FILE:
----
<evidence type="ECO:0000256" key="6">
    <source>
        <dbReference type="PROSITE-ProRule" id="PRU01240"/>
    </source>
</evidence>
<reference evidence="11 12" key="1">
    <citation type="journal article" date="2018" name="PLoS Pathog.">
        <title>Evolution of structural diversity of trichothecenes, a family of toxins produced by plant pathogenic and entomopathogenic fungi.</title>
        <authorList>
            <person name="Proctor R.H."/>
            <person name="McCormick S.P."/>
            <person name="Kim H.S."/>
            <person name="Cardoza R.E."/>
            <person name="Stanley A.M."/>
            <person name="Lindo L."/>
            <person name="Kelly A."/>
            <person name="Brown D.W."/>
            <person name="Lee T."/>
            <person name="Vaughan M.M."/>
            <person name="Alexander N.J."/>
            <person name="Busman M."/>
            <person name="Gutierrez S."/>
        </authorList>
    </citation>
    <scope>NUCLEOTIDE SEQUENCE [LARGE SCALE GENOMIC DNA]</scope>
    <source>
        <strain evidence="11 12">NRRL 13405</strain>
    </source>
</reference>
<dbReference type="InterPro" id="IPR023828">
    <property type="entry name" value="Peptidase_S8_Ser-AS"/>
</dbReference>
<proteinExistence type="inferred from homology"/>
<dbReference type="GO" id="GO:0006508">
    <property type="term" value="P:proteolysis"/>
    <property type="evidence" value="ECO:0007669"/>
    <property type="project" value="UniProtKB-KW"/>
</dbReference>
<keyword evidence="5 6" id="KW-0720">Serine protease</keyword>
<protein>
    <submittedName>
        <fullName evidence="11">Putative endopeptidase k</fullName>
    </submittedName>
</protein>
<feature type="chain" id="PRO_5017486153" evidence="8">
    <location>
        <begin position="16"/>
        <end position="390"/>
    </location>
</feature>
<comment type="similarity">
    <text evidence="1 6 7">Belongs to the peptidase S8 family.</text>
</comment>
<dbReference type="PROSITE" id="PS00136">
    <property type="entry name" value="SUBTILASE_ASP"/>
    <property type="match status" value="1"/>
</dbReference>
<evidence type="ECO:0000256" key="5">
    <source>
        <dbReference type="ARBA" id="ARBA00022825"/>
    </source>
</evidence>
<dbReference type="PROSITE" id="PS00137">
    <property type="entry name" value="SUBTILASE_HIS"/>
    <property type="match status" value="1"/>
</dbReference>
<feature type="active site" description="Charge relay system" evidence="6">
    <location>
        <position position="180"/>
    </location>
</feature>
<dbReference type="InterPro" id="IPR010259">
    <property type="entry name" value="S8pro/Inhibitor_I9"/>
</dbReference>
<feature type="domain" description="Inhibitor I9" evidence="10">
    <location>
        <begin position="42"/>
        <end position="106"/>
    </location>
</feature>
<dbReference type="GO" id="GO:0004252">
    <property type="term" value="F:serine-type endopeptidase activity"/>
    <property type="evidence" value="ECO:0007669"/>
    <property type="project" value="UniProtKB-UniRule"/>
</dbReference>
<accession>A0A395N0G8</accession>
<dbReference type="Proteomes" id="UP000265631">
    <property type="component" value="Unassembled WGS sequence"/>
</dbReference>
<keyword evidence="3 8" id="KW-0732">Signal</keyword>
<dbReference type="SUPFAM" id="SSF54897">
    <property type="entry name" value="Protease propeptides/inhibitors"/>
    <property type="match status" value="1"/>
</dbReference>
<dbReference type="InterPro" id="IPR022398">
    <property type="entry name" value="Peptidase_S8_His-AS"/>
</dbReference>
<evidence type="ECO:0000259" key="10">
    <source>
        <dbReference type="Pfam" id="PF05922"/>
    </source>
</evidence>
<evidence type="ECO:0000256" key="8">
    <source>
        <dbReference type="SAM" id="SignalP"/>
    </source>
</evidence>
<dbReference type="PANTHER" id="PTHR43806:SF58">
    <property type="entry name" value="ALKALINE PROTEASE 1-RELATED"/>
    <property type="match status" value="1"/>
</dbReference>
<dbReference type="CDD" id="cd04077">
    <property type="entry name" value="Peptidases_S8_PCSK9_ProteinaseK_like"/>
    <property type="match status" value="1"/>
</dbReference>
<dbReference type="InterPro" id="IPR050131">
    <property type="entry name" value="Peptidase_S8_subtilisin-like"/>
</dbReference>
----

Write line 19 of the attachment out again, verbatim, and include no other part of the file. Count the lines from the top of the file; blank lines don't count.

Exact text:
            <person name="Vaughan M.M."/>